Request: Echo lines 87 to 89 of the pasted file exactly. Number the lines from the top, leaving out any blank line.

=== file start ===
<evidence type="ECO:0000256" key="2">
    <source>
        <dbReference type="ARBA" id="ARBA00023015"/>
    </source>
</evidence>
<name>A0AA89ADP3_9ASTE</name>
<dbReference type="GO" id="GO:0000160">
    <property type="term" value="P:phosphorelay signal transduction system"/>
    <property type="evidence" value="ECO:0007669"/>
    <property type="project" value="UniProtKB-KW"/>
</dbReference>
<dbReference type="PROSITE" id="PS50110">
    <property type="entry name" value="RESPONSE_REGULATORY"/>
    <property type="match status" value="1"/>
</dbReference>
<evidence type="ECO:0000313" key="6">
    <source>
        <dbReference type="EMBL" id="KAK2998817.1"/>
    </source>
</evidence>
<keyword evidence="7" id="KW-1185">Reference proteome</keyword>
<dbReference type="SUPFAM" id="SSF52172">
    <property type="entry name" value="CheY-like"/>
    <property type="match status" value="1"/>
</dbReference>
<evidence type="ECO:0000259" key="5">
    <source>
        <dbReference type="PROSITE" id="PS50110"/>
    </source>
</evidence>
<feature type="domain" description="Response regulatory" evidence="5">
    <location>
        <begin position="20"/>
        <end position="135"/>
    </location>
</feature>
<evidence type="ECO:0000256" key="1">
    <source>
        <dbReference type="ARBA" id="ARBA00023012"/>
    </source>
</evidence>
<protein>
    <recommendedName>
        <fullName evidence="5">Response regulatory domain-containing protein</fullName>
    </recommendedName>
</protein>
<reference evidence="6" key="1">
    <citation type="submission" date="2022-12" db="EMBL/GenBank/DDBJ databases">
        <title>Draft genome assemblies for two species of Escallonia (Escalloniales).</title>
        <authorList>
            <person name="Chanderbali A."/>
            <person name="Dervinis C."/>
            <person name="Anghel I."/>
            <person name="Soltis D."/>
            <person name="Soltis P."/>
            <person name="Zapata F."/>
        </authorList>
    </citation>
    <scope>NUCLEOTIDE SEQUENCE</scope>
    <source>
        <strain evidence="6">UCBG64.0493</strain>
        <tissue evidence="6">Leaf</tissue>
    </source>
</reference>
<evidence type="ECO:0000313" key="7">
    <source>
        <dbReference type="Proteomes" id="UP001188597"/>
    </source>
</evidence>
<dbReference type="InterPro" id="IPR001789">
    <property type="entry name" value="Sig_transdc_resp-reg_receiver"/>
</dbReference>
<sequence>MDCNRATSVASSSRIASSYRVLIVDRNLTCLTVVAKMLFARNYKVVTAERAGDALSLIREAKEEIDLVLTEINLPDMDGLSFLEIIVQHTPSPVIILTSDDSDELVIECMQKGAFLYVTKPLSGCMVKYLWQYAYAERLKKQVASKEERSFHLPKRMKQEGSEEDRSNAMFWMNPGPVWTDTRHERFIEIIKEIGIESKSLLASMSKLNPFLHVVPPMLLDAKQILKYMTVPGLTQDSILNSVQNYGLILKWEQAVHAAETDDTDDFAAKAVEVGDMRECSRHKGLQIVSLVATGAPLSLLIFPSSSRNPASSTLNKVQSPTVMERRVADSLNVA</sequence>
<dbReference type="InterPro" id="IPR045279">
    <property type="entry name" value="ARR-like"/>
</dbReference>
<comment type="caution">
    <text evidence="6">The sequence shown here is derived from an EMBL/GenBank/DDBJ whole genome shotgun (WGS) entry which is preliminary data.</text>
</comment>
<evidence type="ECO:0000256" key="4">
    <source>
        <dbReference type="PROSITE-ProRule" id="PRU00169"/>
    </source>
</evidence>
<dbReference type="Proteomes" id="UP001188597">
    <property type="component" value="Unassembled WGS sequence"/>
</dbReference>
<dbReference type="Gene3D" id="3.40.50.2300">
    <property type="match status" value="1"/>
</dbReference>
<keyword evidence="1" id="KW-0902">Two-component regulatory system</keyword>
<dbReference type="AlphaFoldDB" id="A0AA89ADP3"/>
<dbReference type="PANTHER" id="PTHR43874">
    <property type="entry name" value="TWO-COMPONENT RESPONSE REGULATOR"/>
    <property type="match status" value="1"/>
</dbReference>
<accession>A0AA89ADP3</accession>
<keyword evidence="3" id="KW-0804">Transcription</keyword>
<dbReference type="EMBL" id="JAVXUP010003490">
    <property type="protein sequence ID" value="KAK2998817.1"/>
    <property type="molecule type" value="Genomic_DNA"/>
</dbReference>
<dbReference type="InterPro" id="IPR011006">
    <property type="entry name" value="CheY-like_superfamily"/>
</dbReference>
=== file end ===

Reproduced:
</dbReference>
<dbReference type="Gene3D" id="3.40.50.2300">
    <property type="match status" value="1"/>